2. Phishing attempts and malware – particularly those offering new information on Covid-19.  See these articles from Vox, and Wired.
  1. Suggested: Test security by doing a penetration and vulnerability test, which will look for openings into the environment from outside and inside.

How Information Technology Can Respond Well to Covid-19

The items above are a minimum, but to respond well, these should also be in your playbook. Some are expansions, and “how-to” do the things above, others are additional vital practices.

Security

Plan for secure access and emphasize this with IT personnel.  In other words, set the priority for IT and give them a clear direction that you must have security over speed, but need both. Some key points to include:

  • Have a process, like how you may add a new employee, in which management signs off on access rights provided. This may be a simple form or a spreadsheet of employees with columns for changes to be made.
  • Only allow authorized devices protected by corporate security tools to access the network.  Require computers joined to the corporate Domain, not home PCs.  Home PCs are a significant problem for security, performance, and IT support. Only company assets, properly configured, should be used. Some companies are leasing laptops on short term agreements of six months.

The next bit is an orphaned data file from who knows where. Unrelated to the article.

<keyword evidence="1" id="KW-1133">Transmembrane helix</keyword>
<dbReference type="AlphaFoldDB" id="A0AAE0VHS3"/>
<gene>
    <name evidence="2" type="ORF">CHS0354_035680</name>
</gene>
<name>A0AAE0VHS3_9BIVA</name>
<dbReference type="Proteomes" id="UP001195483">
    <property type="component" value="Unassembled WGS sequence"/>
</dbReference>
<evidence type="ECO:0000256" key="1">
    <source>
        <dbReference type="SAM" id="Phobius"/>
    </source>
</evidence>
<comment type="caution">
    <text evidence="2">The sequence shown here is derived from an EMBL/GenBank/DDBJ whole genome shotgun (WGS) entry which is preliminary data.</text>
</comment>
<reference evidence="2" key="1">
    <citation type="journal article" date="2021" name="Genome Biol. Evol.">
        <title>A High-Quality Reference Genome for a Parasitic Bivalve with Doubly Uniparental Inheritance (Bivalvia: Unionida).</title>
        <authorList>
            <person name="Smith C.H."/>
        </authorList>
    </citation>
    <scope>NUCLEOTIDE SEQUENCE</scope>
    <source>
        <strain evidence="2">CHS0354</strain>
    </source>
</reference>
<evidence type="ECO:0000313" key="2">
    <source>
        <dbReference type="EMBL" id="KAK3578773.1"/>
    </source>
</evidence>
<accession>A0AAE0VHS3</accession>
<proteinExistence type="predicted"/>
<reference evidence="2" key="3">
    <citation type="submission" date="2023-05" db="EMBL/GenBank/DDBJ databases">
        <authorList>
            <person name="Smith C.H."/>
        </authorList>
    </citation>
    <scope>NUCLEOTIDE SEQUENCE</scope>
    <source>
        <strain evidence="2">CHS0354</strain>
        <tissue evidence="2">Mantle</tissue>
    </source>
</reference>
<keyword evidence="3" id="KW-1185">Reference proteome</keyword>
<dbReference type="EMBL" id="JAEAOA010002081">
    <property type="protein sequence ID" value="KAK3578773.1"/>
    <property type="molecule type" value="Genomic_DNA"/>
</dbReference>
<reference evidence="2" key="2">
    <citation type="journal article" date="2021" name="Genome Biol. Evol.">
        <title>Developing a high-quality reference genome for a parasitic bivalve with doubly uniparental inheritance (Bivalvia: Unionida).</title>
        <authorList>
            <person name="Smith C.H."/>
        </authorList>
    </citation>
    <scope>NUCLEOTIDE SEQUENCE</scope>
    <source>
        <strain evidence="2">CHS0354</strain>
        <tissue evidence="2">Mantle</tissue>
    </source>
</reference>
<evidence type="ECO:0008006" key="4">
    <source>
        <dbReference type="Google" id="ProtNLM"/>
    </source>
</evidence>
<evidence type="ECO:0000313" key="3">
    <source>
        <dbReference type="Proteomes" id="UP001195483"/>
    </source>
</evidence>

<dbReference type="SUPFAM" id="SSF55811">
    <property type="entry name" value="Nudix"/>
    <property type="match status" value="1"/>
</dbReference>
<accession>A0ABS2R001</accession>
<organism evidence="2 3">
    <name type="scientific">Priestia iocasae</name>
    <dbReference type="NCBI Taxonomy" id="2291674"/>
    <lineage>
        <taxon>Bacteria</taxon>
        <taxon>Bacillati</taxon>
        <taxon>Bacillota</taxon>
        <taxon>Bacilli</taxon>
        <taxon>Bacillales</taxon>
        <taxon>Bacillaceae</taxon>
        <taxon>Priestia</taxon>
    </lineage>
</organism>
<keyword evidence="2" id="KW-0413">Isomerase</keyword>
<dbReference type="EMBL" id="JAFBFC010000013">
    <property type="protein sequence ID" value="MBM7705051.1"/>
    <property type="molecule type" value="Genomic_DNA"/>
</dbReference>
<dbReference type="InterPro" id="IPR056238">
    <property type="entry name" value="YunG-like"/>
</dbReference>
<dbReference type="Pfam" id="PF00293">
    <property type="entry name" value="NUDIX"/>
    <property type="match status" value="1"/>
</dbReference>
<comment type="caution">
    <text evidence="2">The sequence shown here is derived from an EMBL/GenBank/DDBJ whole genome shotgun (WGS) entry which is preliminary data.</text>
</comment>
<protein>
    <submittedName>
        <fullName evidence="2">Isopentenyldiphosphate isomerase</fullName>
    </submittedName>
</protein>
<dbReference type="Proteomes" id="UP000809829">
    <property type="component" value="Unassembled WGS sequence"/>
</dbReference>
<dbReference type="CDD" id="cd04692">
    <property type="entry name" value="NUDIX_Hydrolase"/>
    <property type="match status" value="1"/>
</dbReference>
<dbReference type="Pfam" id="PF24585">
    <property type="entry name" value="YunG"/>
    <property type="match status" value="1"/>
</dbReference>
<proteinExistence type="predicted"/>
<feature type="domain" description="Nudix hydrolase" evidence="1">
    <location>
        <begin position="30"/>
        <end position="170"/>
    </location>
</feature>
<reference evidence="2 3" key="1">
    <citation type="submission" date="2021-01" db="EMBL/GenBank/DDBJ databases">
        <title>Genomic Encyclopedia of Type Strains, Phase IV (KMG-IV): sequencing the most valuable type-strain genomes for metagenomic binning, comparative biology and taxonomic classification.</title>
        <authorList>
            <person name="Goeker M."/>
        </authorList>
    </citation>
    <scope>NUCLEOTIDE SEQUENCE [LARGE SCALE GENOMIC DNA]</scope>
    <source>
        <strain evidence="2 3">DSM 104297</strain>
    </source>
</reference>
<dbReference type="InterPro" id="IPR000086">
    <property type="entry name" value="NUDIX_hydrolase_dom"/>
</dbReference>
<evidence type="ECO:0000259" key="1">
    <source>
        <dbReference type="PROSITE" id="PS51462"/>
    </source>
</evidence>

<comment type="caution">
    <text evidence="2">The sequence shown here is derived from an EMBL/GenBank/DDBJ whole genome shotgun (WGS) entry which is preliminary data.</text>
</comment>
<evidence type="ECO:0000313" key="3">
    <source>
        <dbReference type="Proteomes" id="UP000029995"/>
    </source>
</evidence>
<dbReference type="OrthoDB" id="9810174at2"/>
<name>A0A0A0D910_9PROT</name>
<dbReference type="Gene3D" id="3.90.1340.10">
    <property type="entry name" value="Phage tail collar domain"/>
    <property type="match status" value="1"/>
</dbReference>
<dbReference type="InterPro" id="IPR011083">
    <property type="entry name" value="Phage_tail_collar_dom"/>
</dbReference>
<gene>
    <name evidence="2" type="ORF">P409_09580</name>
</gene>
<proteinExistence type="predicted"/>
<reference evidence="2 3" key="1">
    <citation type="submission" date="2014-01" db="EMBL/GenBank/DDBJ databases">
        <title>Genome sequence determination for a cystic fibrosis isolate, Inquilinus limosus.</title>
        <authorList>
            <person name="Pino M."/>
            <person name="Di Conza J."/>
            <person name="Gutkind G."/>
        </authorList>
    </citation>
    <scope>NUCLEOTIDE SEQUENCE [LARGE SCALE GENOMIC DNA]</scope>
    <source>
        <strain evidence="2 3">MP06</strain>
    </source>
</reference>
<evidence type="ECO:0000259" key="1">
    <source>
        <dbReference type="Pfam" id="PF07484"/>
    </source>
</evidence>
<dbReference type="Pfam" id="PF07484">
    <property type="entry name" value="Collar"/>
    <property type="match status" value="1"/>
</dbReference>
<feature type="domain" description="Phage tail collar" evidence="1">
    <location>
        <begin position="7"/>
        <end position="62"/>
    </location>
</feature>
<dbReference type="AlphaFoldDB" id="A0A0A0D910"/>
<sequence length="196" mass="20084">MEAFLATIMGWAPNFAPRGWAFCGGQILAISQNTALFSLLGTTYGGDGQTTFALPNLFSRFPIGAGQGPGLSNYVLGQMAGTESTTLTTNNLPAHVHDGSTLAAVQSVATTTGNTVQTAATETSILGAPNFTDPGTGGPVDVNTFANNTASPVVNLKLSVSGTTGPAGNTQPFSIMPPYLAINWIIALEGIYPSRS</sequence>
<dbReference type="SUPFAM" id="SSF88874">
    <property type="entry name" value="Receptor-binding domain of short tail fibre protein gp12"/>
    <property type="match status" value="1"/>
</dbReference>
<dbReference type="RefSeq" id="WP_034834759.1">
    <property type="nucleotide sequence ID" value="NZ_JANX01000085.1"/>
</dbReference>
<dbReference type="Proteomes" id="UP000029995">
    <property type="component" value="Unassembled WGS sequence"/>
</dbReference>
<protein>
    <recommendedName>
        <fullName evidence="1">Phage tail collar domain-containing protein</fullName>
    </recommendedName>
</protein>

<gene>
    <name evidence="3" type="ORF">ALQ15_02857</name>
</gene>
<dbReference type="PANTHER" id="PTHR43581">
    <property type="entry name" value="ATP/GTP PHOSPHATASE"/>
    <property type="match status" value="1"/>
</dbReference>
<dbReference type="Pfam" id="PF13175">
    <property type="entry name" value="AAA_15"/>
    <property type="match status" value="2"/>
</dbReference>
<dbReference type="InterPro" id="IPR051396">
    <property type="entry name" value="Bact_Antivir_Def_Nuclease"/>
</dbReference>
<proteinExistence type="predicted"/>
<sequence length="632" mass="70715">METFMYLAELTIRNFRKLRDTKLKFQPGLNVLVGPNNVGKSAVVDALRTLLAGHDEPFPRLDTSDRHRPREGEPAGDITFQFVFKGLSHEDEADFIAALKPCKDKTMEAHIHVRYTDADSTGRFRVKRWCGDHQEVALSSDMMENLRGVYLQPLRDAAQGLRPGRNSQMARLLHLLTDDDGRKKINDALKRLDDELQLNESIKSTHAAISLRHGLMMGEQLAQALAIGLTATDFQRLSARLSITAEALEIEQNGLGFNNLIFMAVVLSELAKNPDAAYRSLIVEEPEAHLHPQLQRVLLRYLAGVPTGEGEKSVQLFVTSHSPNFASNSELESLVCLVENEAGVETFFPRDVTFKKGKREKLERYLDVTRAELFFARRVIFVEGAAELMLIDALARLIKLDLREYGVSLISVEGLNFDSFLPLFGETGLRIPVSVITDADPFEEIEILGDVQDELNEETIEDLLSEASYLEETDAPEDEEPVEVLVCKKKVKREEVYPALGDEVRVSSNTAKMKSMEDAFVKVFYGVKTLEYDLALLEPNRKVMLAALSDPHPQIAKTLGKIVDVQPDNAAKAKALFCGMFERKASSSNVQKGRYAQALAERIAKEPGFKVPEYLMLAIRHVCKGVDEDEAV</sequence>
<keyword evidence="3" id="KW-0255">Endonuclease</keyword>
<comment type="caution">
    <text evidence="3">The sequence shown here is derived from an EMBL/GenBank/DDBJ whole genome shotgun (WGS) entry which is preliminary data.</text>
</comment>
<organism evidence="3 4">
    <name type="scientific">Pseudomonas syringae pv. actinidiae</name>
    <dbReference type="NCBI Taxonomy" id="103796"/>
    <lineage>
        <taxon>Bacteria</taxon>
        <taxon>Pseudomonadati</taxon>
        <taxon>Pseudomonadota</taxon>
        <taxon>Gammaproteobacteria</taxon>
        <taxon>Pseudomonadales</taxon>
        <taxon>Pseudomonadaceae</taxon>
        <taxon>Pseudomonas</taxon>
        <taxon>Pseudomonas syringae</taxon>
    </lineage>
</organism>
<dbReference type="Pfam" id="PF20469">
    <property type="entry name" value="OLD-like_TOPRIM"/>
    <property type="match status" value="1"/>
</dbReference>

• Review technology policies and any documents employees must sign for IT access and use
  • Review and, as needed, expand the use of virus blocking and email protection tools.  Because no single tool can adequately block all threats, Keystone uses a layered approach to increase protection.   Also, check your logging internally and on email systems like Office 365 to collect data in case you have a security incident.
  • Implement Multi-Factor Authentication (MFA) – especially on email, cloud systems, and critical internal applications.  If some users have it, review and expand it through the organization.

Educate Users and Managers